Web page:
One of the greatest use cases for Remote for Mac is controlling a Mac that serves as a media center. A Mac mini makes a great media server, but it’s not comfortable to sit on the couch with a keyboard and trackpad or mouse. Remote Control for Mac cuts through the complications making it easy to control your media center. Just install a helper app on your Mac and use Remote Control for Mac to control system settings like volume and apps and services like iTunes, Amazon Prime Video, Netflix, YouTube, Plex, Kodi, SoundCloud, Spotify, and VLC.

Remote for Mac isn’t just for Mac media centers though. The uses are only limited by your imagination. You can just as easily use the app to browse the web or read email on a Mac connected to your TV. Using the app’s keyboard and virtual trackpad makes navigation a breeze. When you’re finished, Remote for Mac can turn off your display or shut down your Mac too.

Remote has a special giveaway for MacStories readers. The first 20 readers who visit this link will get a free copy of Remote for Mac.

Take control of your Mac today. Download Remote Control for Mac from the App Store.

Our thanks to Remote for Mac for supporting MacStories this week.

Apple Apologizes for Poor Communication About iPhone Throttling and Reduces Battery Replacement Price

In an open letter to customers, Apple has addressed how it handles the CPU performance of iPhones with older batteries.

We’ve been hearing feedback from our customers about the way we handle performance for iPhones with older batteries and how we have communicated that process. We know that some of you feel Apple has let you down. We apologize. There’s been a lot of misunderstanding about this issue, so we would like to clarify and let you know about some changes we’re making.

First and foremost, we have never — and would never — do anything to intentionally shorten the life of any Apple product, or degrade the user experience to drive customer upgrades. Our goal has always been to create products that our customers love, and making iPhones last as long as possible is an important part of that.

Since iOS 10.2.1 the CPU performance of iPhones with older batteries has been reduced by iOS to prevent device shutdowns. The CPU throttling was not communicated to customers, however, which led to accusations of planned obsolescence.

In response, Apple is taking two steps:

To address our customers’ concerns, to recognize their loyalty and to regain the trust of anyone who may have doubted Apple’s intentions, we’ve decided to take the following steps:

• Apple is reducing the price of an out-of-warranty iPhone battery replacement by $50 — from $79 to $29 — for anyone with an iPhone 6 or later whose battery needs to be replaced, starting in late January and available worldwide through December 2018. Details will be provided soon on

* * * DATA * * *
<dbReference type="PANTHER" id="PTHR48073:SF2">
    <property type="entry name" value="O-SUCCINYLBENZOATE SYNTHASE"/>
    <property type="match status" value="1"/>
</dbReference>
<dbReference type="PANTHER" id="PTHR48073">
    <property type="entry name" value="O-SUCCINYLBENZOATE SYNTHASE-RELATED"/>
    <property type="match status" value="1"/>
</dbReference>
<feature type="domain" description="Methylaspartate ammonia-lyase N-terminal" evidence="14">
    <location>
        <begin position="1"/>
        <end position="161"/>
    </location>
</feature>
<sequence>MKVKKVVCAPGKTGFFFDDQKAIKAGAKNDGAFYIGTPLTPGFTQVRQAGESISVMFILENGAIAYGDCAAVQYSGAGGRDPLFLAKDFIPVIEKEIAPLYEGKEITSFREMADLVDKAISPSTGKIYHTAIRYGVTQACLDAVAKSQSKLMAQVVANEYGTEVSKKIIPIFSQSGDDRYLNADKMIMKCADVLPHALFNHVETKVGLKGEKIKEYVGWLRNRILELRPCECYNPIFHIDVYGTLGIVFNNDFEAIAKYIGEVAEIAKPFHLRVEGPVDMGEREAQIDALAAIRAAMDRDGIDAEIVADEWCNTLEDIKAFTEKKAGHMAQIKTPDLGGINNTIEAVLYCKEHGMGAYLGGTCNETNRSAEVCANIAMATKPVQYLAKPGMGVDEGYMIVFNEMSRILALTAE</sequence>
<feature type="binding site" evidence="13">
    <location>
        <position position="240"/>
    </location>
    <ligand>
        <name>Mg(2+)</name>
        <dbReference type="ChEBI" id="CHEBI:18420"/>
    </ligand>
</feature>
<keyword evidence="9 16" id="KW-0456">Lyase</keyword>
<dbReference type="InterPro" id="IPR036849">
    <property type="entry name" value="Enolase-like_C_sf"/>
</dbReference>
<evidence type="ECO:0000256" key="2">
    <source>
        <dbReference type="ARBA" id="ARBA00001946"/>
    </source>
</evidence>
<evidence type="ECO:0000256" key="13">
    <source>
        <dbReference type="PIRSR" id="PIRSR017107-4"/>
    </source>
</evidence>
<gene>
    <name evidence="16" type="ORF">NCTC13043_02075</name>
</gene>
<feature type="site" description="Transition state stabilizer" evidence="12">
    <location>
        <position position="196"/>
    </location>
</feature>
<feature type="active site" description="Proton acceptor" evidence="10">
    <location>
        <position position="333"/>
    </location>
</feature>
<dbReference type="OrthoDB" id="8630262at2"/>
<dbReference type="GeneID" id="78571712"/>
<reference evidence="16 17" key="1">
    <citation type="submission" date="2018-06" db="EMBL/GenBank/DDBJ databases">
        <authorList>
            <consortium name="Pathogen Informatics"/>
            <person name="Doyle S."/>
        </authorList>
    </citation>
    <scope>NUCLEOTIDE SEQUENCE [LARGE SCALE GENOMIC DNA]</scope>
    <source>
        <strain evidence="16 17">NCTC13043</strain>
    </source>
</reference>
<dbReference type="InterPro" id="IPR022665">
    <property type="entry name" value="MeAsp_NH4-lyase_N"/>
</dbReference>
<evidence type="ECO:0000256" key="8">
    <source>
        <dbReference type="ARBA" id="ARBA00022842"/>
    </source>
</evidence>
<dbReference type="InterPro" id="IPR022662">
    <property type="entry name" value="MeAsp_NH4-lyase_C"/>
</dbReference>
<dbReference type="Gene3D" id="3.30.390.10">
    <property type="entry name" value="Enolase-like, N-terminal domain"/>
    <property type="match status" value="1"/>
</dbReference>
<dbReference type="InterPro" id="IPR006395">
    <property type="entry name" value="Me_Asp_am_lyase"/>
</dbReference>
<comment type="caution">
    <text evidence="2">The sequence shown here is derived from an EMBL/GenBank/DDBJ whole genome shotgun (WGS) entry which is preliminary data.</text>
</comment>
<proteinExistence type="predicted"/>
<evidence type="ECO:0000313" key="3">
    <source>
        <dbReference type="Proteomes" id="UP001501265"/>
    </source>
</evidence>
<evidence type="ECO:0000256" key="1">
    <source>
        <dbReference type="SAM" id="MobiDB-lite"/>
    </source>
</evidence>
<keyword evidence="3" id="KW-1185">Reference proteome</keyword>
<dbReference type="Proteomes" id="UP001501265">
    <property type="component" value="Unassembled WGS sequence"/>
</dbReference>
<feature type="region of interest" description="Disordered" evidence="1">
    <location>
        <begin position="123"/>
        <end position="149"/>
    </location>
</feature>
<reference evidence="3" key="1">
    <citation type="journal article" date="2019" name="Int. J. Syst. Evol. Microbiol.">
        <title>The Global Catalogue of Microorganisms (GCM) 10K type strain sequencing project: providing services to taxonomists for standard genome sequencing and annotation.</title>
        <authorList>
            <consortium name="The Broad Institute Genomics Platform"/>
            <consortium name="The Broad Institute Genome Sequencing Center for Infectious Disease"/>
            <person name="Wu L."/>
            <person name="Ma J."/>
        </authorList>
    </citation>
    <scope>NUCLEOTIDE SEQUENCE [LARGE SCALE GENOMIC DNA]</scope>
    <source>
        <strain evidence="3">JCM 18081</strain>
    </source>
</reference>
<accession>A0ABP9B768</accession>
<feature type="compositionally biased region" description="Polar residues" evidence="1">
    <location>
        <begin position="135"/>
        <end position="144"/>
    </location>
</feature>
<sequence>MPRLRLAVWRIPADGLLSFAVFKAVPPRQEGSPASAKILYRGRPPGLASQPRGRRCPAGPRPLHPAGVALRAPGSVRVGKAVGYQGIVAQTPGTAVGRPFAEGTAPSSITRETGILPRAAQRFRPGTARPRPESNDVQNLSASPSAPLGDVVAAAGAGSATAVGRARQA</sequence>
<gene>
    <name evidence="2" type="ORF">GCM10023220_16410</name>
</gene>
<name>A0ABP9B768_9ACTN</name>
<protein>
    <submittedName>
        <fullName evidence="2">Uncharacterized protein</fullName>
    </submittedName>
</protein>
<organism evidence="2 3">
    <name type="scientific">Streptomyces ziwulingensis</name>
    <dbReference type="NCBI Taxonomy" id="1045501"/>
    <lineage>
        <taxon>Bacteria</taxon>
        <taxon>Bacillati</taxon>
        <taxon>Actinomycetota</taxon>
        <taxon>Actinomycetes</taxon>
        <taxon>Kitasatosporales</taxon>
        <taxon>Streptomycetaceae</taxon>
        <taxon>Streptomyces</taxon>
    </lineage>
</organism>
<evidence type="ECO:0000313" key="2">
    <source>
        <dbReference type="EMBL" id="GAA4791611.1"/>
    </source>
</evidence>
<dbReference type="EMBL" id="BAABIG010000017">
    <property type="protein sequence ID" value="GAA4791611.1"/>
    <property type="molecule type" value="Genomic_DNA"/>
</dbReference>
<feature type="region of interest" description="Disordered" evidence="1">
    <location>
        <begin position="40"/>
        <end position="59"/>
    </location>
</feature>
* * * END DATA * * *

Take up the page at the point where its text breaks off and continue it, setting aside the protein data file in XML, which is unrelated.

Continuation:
• Early in 2018, we will issue an iOS software update with new features that give users more visibility into the health of their iPhone’s battery, so they can see for themselves if its condition is affecting performance.

In addition to the open letter to customers, Apple added a new support article called iPhone Battery and Performance, which explains how lithium-ion batteries chemically age and how this can lead to device shutdowns. The support article also lists some of the changes users can expect to experience if their iPhone’s CPU is slowed down.

It’s unfortunate that the kind of clear, reasonable explanation of why device CPUs are throttled wasn’t communicated to customers when it was first introduced in iOS 10.2.1. Battery chemistry and device shutdowns are not the easiest topics to explain to customers, but today’s letter shows Apple is capable of it and hopefully will be more likely to do so in the future.

My Favorite iOS Games of 2017

As 2017 draws to a close, we’ve seen what may prove to be a shift in iOS gaming. With the recent introduction of app pre-orders, iOS may attract more paid-up-front indie games and ports of console and PC titles than in the past. Pre-orders aren’t limited to games, but it’s no coincidence that the first batch of pre-orders released on the App Store were all successful indie titles.

It’s too early to tell if recent developments are the beginning of a trend towards a more diverse and interesting iOS game market or a one-off anomaly that will fizzle, but I hope it takes hold. The prospect of the App Store attracting new sorts of games could broaden the appeal of iOS as a gaming platform, which in turn, could change the dynamic of iOS gaming in 2018.